In "The Ballad of Rudolph Reed," the style of the poem, the repetition and parallelism, and its explicit identification as a ballad recall much older English poems and aristocratic heroes such as Lord Thomas and Sir Patrick Spens. This atmosphere is disturbed in the third stanza, however, where the realities of decrepit buildings in a modern city make for jarring, disturbing images.
The connection of the abstract with the concrete in the wish that "every room of many rooms / Will be full of room" suggests how much dreams of concepts like dignity and freedom are actually dependent on physical realities. This physicality is picked up in the sixth stanza when Rudolph's "oaken" complexion is contrasted with that of his white neighbors. The word "oaken" has connotations of strength and steadfastness over and above the suggestion of color.
The archaic, heroic diction ("Nary a grin...Nary a curse") continues as Rudolph and his family move in to their new home. The poet remarks that they did not notice the frowns of their neighbors:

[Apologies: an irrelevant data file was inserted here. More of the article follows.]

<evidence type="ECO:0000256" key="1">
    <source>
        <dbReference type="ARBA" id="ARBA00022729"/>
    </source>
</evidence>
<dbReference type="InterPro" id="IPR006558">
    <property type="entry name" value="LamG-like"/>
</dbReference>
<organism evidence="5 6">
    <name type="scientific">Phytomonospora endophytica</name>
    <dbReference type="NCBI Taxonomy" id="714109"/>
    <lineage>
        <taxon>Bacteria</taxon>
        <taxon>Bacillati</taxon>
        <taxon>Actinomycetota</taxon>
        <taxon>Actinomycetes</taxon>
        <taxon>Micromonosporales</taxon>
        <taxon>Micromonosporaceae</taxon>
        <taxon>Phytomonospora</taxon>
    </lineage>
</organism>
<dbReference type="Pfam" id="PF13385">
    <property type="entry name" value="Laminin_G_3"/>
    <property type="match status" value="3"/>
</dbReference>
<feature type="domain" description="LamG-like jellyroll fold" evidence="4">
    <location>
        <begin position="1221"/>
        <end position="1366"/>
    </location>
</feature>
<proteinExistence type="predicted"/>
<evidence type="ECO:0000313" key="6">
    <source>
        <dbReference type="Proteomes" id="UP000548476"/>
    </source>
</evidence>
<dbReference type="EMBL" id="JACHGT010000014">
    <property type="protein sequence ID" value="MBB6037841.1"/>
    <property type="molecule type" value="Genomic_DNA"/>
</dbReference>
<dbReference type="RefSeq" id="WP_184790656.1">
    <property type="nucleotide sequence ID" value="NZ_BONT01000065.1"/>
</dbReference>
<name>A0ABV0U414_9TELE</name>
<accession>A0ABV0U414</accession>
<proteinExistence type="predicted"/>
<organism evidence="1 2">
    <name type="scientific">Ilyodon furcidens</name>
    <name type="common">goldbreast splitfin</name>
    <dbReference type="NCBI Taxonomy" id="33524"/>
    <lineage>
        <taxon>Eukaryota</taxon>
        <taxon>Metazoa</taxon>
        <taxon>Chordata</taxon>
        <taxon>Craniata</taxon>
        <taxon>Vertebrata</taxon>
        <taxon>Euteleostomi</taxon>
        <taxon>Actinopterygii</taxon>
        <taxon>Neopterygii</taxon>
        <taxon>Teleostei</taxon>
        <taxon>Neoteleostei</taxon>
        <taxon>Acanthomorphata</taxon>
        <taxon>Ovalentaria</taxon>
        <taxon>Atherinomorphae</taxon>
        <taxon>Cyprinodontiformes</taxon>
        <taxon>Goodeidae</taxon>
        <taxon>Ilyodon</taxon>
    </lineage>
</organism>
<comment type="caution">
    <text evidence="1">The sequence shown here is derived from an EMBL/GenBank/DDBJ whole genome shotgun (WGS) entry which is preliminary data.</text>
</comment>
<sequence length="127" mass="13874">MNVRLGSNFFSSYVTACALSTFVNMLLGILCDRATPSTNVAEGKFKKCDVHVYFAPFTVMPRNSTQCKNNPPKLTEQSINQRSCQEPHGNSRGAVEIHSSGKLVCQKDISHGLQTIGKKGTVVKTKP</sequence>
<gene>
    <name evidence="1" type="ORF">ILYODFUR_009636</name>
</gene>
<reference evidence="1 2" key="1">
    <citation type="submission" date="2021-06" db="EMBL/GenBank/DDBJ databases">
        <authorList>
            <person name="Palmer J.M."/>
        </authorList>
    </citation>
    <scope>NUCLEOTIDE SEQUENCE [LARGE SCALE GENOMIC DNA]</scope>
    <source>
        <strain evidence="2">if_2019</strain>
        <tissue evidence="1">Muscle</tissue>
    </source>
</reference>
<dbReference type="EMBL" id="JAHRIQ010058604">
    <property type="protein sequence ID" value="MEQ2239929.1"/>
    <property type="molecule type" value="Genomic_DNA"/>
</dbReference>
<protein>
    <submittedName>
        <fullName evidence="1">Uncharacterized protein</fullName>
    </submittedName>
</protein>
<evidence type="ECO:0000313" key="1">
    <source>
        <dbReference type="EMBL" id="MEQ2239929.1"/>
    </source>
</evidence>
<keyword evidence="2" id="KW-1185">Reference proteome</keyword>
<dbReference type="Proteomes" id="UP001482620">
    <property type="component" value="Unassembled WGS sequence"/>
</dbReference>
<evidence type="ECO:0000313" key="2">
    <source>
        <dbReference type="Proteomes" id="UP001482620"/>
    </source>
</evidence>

For were they not firm in a home of their own
With windows everywhere
And a beautiful banistered stair
And a front yard for flowers and a back yard for grass?
Their heedless joy is marked by the sudden departure from the ballad form and the change in the rhyme scheme, the re-adoption of which in the following stanza signals a return to grim reality. Rudolph is eventually goaded into responding to the attacks, arming himself and parting from his wife like an epic hero then dying after a brief foray into battle.
The bathos at the end of the poem emphasizes the helplessness of the family who remain. Rudolph's death has just demonstrated the consequences of retaliation. His wife can only remain "oak-eyed" (a variation of "oaken" which even more closely resembles a Homeric epithet) and tend to the wounds of her children.